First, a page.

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Bill Cosby: what will his legacy be now?


Matt Rourke-Pool/Getty Images(NEW YORK) — After six days of deliberations, the jury in the Bill Cosby sexual assault trial in Norristown, PA, was unable to reach a unanimous decision on Cosby’s guilt, prompting the judge to declare a mistrial.  The district attorney has already said they will re-try the case.

As we await what happens next, the question now is: can the world still appreciate Bill Cosby, the trailblazing entertainer once fondly known as “America’s Dad?”

“His empire has been forever tarnished and tainted…as is his legacy,” says ABC News Senior Legal Correspondent Sunny Hostin. “[T]his is a man who’s 79 years old, who admitted to giving women Quaaludes as a practice prior to having sexual contact, even though he was married.  I just don’t think he can then go back as ‘America’s Dad’ or go back to America as a moral authority.”

Cosby has also been accused by at least 59 other women of drugging and/or sexually assaulting them.  He’s denied all the accusations and, other than in the Constand case, hasn’t been criminally charged.

Following his eight-year tenure on TV’s The Cosby Show, which earned him the “America’s Dad” moniker, Cosby was seen even more as a moral authority following a 2004 speech at an NAACP event commemorating the 50th anniversary of the Brown v. Board of Education decision, which desegregated public schools.  Cosby criticized some African-Americans for what he said was a failure to take responsibility for their own lives, instead blaming their plight on institutionalized discrimination and racism.

“In our own neighborhood, we have men in prison,” Cosby said. “No longer is a person embarrassed because they’re pregnant without a husband. No longer is a boy considered an embarrassment if he tries to run away from being the father of the unmarried child…In the neighborhood that most of us grew up in, parenting is not going on.”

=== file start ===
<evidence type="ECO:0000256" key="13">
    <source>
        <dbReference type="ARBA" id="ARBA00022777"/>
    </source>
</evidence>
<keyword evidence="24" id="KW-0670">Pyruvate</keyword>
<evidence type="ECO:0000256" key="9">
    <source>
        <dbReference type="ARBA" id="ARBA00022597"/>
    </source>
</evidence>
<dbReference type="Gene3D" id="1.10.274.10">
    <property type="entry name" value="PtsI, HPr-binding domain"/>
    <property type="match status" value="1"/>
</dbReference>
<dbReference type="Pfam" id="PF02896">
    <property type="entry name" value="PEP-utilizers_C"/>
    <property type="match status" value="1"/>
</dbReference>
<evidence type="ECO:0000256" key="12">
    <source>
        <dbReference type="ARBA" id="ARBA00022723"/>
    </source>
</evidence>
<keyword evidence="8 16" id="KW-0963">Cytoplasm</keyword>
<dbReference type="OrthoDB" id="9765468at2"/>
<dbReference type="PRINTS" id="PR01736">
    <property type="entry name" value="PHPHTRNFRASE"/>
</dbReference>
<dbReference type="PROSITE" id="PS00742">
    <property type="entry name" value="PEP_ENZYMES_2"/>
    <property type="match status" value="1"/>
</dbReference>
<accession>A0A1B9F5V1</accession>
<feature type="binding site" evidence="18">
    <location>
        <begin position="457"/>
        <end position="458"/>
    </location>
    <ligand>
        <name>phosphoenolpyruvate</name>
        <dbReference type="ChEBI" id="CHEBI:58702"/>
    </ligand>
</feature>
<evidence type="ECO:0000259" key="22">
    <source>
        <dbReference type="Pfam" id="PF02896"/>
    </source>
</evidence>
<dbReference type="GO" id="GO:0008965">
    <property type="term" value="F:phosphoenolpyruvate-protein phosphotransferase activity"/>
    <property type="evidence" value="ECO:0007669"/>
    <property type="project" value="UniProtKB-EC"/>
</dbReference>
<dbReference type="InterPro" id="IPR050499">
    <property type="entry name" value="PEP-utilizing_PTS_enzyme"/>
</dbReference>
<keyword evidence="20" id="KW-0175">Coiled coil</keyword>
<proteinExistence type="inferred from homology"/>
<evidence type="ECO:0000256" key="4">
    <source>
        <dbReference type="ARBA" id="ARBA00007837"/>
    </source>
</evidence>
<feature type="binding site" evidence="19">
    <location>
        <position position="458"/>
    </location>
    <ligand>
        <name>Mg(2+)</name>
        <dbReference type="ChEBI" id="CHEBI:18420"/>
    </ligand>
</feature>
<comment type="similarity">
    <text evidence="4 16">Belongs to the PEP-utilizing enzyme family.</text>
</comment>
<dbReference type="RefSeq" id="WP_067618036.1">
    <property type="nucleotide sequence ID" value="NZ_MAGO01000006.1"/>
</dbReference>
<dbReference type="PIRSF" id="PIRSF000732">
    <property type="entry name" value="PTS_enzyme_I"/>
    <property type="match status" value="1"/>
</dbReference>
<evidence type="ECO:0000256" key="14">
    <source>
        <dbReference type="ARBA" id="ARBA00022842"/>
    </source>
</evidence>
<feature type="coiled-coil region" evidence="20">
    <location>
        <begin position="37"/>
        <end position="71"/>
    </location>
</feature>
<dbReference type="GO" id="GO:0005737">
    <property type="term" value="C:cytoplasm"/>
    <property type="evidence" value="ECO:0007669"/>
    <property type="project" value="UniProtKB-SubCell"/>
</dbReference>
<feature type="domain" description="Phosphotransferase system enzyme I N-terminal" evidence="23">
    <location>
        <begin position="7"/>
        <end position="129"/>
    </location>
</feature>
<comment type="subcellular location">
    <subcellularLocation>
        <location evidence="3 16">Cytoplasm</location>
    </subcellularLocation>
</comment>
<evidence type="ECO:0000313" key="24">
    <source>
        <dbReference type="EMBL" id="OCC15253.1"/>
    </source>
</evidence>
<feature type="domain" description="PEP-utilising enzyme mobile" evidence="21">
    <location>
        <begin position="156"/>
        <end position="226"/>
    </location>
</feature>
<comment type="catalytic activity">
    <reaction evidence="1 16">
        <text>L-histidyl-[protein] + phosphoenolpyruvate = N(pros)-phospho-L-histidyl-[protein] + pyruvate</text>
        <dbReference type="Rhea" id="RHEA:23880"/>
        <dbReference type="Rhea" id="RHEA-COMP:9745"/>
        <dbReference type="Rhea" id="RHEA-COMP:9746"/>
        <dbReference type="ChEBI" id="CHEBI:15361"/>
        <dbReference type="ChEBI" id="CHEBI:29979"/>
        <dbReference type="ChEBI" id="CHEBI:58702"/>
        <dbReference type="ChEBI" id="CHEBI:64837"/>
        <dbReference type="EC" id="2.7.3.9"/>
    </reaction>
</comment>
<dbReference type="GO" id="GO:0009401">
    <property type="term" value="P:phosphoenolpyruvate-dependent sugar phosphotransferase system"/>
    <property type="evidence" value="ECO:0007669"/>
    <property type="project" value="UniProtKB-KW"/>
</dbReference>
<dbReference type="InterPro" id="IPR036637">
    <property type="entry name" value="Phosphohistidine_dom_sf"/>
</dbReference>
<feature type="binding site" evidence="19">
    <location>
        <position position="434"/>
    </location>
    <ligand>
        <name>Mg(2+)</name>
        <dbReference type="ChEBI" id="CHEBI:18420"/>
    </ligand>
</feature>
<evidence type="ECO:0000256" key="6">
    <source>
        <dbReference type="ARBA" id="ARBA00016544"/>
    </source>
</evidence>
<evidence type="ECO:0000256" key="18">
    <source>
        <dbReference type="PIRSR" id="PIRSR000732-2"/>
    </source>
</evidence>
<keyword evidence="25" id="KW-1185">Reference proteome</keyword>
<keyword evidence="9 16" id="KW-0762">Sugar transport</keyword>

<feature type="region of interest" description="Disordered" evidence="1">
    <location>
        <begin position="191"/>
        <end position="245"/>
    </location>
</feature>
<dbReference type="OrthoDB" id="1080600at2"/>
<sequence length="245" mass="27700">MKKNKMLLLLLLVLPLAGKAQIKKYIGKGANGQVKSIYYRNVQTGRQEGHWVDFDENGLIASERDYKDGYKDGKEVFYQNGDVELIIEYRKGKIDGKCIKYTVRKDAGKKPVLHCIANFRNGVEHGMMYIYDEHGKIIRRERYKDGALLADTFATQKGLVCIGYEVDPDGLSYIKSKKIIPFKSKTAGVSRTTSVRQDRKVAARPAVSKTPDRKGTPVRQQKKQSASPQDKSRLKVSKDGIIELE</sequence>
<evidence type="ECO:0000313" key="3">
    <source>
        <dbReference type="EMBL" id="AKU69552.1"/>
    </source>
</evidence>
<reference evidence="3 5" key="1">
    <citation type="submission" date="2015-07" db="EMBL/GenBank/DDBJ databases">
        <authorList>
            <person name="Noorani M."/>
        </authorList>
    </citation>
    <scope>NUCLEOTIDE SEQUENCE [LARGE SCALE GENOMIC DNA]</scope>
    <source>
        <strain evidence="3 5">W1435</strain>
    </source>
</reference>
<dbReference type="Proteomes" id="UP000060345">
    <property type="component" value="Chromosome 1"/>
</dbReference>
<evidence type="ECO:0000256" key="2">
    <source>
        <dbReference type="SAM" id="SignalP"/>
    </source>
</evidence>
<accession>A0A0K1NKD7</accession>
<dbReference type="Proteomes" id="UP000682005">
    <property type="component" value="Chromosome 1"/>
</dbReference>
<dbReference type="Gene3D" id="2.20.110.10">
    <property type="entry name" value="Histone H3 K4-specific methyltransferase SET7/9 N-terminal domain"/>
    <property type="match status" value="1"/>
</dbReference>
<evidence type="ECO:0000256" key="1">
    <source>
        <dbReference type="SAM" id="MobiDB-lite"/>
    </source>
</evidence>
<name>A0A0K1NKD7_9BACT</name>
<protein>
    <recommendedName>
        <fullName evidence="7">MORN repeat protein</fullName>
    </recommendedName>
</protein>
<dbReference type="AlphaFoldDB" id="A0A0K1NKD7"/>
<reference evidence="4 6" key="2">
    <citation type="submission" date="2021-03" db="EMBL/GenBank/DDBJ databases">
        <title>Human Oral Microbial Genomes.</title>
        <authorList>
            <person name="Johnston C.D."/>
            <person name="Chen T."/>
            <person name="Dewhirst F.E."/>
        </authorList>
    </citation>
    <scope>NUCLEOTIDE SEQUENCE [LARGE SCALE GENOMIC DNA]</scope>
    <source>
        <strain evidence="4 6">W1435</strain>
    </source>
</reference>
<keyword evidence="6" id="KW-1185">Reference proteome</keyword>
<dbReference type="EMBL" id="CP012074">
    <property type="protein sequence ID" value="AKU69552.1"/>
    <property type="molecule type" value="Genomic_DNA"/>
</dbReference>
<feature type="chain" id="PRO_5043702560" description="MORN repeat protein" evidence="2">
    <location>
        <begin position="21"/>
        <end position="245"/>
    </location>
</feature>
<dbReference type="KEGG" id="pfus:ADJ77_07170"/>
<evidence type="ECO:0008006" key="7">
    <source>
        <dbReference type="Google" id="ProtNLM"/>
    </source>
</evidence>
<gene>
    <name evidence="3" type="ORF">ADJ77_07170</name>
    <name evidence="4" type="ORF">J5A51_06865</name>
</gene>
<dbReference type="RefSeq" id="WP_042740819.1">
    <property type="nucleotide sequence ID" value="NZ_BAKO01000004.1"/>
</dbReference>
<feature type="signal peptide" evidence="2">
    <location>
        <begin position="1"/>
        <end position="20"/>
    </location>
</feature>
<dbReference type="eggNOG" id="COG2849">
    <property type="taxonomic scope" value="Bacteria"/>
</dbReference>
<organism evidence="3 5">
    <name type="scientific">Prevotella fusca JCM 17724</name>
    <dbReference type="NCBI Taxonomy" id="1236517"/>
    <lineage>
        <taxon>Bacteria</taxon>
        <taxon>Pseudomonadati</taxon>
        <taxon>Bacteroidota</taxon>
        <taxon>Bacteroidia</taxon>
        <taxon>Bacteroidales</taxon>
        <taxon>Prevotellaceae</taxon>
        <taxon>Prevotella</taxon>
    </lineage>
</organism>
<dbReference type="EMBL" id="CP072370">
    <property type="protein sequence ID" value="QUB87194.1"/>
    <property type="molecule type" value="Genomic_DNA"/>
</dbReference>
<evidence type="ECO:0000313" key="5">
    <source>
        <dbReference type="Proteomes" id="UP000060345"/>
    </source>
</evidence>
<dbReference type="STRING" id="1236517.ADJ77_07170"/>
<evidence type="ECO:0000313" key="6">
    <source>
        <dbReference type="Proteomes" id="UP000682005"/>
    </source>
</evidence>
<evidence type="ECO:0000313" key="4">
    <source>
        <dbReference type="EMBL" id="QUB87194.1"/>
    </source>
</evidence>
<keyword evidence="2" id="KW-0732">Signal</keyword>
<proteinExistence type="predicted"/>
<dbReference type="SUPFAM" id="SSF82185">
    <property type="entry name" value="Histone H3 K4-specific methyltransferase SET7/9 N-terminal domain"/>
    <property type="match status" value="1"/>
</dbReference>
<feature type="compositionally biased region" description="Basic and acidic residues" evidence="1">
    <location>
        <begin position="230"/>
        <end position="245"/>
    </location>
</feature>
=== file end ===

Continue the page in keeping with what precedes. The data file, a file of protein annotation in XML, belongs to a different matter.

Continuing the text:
Cosby also was seen as a father figure to many at his alma mater, Temple University.  The comedian stepped down from the Philadelphia university’s board of trustees in 2014 as accusations of sexual assault continued, but the school still has a $3,000 scholarship in his name, given to rising juniors majoring in the natural sciences, according to the school’s website.

Cosby’s legacy in the years to come will somehow have to balance his decades of groundbreaking entertainment achievements, his considerable philanthropic work and his cultivated image of the benevolent moral authority, with the dozens of accusations of reprehensible personal behavior over those same decades — accusations that remain unresolved and may be far from over.

Will fans still remember Cosby as the comic who made generations laugh, or has that legacy been irreparably damaged?

“The statues come down, I think. The names come off the buildings. I think the first line of the obituary changes,” says longtime entertainment journalist and ESPN correspondent Chris Connelly. “I think everything changes. I think to some degree a lot of that has already happened.”

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